G20: US, China announce cessation in new trade tariffs war

G20: US, China announce cessation in new trade tariffs war
China and US

The United States of America and China have resolved to stop the trade tariffs war between them.

The cessation which will be observed for 90 days, it is said, would allow for talks.

Reports by the British Broadcasting Corporation, BBC, stated that at a post-G20 summit meeting in Buenos Aires, US president, Donald Trump agreed not to boost tariffs on $200bn (£157bn) of Chinese goods from 10% to 25% on 1 January.

China will buy a “very substantial” amount of agricultural, industrial and energy products, the US was quoted to have said.

On its part, Beijing said both countries had agreed to open up their markets during the first face-to-face meeting between the two leaders since a trade war started earlier this year.

It would be recalled that the trade tariffs war stared when Trump complained China was doing nothing to cut its large surplus in bilateral trade.

At the summit in Argentina’s capital earlier on Saturday, the G20 leaders agreed a joint declaration that notes divisions over trade but does not criticise protectionism.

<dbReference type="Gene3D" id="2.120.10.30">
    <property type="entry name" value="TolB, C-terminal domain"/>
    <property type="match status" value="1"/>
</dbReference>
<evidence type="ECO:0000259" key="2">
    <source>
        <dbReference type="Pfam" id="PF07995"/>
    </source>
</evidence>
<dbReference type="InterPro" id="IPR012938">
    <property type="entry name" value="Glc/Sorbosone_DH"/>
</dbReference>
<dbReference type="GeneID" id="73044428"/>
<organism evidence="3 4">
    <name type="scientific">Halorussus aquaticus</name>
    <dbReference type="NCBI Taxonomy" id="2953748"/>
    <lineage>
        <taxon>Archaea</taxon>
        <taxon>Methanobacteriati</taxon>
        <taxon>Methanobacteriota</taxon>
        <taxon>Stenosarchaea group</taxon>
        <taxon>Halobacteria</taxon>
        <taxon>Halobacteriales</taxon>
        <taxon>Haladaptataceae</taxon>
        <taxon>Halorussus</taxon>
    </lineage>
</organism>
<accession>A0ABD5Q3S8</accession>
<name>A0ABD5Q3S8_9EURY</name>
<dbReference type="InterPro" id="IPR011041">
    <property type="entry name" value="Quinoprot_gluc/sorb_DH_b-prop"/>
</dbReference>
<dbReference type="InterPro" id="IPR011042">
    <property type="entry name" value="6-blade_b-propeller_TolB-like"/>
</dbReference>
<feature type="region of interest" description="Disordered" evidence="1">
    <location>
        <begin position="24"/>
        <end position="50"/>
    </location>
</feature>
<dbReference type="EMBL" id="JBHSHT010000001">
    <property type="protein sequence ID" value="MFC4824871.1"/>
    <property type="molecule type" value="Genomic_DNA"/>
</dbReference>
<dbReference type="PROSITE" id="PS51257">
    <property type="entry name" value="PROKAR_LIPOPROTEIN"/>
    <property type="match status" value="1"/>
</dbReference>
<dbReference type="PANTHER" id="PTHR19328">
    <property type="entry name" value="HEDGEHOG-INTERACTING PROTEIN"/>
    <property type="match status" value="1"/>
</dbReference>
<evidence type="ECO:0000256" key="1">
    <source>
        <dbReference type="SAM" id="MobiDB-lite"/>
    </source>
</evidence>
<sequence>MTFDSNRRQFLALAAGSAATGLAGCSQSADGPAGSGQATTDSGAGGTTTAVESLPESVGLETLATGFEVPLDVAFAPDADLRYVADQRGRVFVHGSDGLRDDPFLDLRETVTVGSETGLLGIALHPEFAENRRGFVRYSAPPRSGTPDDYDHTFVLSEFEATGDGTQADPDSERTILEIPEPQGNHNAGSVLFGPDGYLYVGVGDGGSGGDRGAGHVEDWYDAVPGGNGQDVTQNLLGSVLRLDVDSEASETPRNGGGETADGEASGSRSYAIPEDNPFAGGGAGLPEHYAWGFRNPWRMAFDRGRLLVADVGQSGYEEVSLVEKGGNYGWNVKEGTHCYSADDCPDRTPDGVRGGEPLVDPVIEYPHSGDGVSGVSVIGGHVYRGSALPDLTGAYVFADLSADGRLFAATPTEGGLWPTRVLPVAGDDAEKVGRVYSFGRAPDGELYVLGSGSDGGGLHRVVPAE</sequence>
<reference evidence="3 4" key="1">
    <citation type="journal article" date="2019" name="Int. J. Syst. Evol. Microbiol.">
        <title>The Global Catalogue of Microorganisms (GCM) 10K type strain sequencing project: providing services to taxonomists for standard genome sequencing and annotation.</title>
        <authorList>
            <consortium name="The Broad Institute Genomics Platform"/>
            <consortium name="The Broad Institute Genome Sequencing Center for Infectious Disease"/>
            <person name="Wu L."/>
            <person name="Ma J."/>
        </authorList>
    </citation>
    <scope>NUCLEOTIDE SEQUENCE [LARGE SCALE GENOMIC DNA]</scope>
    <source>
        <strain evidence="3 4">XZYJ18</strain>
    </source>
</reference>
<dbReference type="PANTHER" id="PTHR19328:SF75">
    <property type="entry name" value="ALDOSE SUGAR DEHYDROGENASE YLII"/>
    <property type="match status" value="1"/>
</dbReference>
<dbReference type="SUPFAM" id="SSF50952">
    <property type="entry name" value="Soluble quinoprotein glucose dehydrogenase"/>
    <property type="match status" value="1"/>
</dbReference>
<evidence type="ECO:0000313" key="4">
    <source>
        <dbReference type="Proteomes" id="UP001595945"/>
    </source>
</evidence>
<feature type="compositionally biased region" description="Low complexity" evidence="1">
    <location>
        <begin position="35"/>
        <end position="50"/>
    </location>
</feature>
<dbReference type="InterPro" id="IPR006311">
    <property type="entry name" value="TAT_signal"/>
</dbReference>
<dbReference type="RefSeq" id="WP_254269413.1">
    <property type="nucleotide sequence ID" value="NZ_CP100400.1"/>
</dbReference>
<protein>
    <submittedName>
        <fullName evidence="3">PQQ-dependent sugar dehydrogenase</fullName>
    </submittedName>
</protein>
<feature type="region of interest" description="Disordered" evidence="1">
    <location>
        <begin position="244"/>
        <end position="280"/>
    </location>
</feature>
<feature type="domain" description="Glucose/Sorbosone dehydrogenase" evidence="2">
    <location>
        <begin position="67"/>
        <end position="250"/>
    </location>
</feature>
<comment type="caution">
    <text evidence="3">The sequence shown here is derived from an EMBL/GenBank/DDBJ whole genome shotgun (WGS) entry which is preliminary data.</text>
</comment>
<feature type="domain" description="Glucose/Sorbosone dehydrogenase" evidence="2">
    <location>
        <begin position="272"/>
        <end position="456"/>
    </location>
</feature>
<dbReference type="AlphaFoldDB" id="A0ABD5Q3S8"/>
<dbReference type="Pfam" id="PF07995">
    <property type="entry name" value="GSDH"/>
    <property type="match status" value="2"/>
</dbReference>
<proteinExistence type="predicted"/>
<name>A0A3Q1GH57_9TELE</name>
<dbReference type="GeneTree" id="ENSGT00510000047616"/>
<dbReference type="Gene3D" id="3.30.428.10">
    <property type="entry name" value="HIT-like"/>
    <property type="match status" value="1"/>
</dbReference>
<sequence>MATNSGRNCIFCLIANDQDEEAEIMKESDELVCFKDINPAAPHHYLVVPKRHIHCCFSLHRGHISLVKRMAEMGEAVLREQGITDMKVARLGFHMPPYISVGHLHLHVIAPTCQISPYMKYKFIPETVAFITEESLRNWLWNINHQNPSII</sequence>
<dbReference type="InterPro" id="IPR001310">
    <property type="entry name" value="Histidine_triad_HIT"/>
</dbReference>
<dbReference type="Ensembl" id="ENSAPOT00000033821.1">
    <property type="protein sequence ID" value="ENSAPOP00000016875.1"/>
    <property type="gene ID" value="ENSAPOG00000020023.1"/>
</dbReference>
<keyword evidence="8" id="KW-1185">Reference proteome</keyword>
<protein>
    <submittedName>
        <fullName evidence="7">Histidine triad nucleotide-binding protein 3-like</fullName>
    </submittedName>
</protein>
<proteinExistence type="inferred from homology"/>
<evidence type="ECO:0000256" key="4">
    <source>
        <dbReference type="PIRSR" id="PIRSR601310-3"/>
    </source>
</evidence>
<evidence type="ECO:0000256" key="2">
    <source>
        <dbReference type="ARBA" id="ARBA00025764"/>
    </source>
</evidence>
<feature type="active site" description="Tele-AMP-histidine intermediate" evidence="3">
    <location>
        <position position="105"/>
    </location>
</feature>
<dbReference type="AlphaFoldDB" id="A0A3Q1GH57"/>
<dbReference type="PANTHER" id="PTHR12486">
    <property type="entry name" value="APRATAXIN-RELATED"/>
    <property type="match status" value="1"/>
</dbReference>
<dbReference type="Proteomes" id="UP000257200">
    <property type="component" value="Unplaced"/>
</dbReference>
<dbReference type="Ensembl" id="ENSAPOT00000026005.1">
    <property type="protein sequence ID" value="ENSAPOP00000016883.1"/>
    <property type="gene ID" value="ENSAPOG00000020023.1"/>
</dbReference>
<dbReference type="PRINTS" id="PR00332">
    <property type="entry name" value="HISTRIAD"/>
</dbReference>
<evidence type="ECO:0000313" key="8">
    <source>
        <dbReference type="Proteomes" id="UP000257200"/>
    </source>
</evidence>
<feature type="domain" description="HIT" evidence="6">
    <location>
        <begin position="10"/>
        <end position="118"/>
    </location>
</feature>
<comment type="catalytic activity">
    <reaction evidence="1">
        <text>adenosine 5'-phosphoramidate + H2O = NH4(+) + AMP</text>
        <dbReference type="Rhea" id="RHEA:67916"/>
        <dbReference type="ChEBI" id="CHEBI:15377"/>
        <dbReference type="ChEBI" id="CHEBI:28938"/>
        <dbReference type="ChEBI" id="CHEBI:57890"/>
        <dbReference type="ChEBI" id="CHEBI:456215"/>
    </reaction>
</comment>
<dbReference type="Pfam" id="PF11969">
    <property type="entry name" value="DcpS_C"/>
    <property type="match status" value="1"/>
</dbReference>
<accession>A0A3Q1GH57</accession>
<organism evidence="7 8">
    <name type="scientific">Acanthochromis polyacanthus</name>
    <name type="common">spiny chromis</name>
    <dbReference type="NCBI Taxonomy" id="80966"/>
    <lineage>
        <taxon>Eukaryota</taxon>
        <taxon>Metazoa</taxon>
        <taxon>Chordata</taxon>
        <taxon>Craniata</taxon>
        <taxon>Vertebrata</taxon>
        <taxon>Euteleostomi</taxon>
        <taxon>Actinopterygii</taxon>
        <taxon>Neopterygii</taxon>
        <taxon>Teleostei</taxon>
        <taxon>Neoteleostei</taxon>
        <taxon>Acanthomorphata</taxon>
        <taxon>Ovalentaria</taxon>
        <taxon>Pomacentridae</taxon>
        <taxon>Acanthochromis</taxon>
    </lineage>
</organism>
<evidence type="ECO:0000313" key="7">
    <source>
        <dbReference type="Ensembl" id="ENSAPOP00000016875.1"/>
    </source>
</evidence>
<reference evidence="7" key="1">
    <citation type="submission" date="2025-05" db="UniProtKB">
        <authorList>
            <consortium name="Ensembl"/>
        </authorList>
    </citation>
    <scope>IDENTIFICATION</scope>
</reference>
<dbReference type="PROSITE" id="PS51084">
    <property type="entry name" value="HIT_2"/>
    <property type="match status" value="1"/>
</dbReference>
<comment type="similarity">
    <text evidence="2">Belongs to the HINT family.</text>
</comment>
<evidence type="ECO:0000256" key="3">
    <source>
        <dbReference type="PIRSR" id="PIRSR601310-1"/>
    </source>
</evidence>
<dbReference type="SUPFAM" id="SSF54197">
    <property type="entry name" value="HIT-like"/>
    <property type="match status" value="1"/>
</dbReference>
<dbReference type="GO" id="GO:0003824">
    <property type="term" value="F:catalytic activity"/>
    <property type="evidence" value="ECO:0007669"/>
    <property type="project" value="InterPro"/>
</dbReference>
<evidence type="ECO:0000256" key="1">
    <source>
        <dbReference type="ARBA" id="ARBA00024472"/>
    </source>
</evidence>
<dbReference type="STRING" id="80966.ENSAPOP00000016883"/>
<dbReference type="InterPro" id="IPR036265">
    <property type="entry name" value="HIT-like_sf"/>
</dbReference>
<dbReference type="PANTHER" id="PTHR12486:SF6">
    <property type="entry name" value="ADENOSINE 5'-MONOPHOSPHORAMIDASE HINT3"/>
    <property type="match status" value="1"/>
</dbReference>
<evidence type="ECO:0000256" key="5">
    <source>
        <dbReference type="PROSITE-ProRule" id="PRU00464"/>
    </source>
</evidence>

Mr Trump and Mr Xi held a “highly successful meeting”, the White House says in a statement.

It says the US tariffs on Chinese goods will remain unchanged for 90 days, but warns: “If at the end of this period of time, the parties are unable to reach an agreement, the 10 per cent tariffs will be raised to 25 percent.”

The US says China agreed to “purchase a not yet agreed upon, but very substantial, amount of agricultural, energy, industrial, and other products from the United States to reduce the trade imbalance between our two countries.”

Separately, China said that it is “open to approving the previously unapproved Qualcomm-NXP deal,” the White House says.

In July, US firm Qualcomm – the world’s biggest chipmaker – abandoned its $44bn bid for Dutch rival NXP Semiconductors after failing to secure approval from Chinese regulators.

The US also says Beijing agreed to designate Fentanyl as a controlled substance.

The opioid – much of it thought to be made in China – is driving a huge rise in drug addiction in the US.

Chinese Foreign Minister Wang Yi told reporters after the talks that “the principal agreement has effectively prevented further expansion of economic friction between the two countries.”